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Marriage petition results certified by Elections Division


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BOSTON — The Elections Division of the Office of the Secretary of the Commonwealth certified 123,356 marriage petition signatures, well above the 65,825 signatures required to move the citizens’ initiative forward. The signature drive gained more signatures than any other drive in the state’s history, according to a Dec. 20 statement from VoteOnMarriage.org, which organized the campaign.

The goal of the initiative is to allow Massachusetts citizens to vote to amend the state constitution to define marriage as the union of one man and one woman without invalidating the same-sex marriages that have already occurred.

“Considering that 170,000 signatures were collected mainly by volunteers in virtually all 351 cities and towns over a brief 60-day period, what the citizens of Massachusetts have done is nothing short of monumental,” said Kris Mineau, president of the Massachusetts Family Institute and spokesman for VoteOnMarriage.org.

Initially 170,000 signatures were collected and 138,832 of those were certified by the various cities and towns in Massachusetts. Of those, the Secretary of State’s Office disqualified 4,676 signatures on forms that were not exact copies or contained extraneous markings. The office did not certify 535 forms because they had not been signed by at least three registrars of voters or election commissioners. Another 10,265 signatures were not included due to a provision that says no more than one-fourth of the signatures required for certification can come from any one county. Nine thousand five hundred seventy-one extra signatures were gathered in Middlesex county and 694 extra were gathered in Norfolk county.

Now the petition will be filed with the state Legislature and must receive 50 votes in two consecutive constitutional conventions for it to appear on the ballot in 2008.

“We’re confident that we have those votes,” said Mineau.

“We’re taking one thing at a time. We got through this, and now we’re looking forward to working with the Legislature,” added Evelyn Reilly, director of public policy for the Massachusetts Family Institute. “It’s an incredible sense of accomplishment. We’ve already gotten through so many important milestones including getting the petition certified in the first place.”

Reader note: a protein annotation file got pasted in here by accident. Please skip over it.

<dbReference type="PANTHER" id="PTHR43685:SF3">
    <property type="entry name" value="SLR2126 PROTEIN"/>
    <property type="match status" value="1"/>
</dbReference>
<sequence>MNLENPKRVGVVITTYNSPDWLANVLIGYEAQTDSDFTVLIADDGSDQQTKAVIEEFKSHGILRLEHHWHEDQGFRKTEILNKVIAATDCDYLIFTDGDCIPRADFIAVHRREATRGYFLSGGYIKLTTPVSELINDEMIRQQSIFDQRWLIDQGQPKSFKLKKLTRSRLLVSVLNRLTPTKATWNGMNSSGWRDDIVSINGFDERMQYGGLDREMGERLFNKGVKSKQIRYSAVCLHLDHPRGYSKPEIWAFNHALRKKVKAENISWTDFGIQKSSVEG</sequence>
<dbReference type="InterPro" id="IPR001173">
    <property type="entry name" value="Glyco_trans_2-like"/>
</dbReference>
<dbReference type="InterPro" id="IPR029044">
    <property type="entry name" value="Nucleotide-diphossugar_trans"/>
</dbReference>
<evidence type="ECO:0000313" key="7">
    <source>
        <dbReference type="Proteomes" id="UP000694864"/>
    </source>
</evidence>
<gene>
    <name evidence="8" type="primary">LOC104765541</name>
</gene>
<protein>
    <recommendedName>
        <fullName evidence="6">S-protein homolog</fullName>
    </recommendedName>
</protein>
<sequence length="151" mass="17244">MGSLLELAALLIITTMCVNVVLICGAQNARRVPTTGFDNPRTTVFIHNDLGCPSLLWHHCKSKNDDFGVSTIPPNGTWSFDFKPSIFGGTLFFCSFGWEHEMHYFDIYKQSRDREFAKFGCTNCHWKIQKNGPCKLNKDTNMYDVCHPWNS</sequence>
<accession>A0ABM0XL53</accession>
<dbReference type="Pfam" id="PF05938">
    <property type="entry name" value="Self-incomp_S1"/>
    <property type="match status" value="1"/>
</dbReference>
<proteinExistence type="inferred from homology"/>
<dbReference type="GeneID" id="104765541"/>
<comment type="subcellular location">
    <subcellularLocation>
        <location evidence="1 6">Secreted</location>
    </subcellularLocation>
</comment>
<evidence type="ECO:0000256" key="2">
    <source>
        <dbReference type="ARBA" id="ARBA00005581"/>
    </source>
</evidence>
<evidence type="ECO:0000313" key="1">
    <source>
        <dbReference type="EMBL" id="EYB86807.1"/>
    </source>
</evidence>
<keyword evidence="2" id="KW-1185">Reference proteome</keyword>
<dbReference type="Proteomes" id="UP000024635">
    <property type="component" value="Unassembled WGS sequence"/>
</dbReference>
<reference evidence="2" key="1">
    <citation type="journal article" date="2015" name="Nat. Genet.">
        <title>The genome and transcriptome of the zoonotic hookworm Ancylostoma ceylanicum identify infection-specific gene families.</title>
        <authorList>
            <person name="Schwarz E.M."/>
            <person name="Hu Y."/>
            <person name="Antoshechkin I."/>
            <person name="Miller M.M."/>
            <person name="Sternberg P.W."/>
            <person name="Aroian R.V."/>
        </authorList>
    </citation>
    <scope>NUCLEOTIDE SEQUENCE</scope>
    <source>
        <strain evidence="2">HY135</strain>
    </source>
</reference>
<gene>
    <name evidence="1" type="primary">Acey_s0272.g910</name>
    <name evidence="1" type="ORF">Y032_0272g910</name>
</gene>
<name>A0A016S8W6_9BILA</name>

Gay & Lesbian Advocates & Defenders, GLAD, announced plans to file a lawsuit to challenge the petition’s certification in a Nov. 23 statement.

“This question should never have been certified for signature-gathering by the attorney general, and we will file suit to challenge that certification,” Gary Buseck, GLAD’s legal director, said in the statement. “The attorney general simply got it wrong. Our state constitution does not allow a citizen-initiated petition that seeks ‘reversal of a judicial decision.’ This petition squarely seeks to reverse the Supreme Judicial Court’s Goodridge decision.”

GLAD sent two memos to the secretary of state in August this year, saying that the petition is illegal under Article 48 of the Massachusetts Constitution.

The VoteOnMarriage.org statement asserted that most states already define marriage as the union of one man and one woman.

“Forty-four states have either constitutional amendments or legislation defining marriage as one man and one woman. Nineteen states have passed marriage amendments, with an average voter approval of 70 percent,” the statement said.

“Massachusetts citizens demand the same opportunity to vote on marriage as their fellow Americans and will insist upon having their day at the ballot box,” Mineau said.

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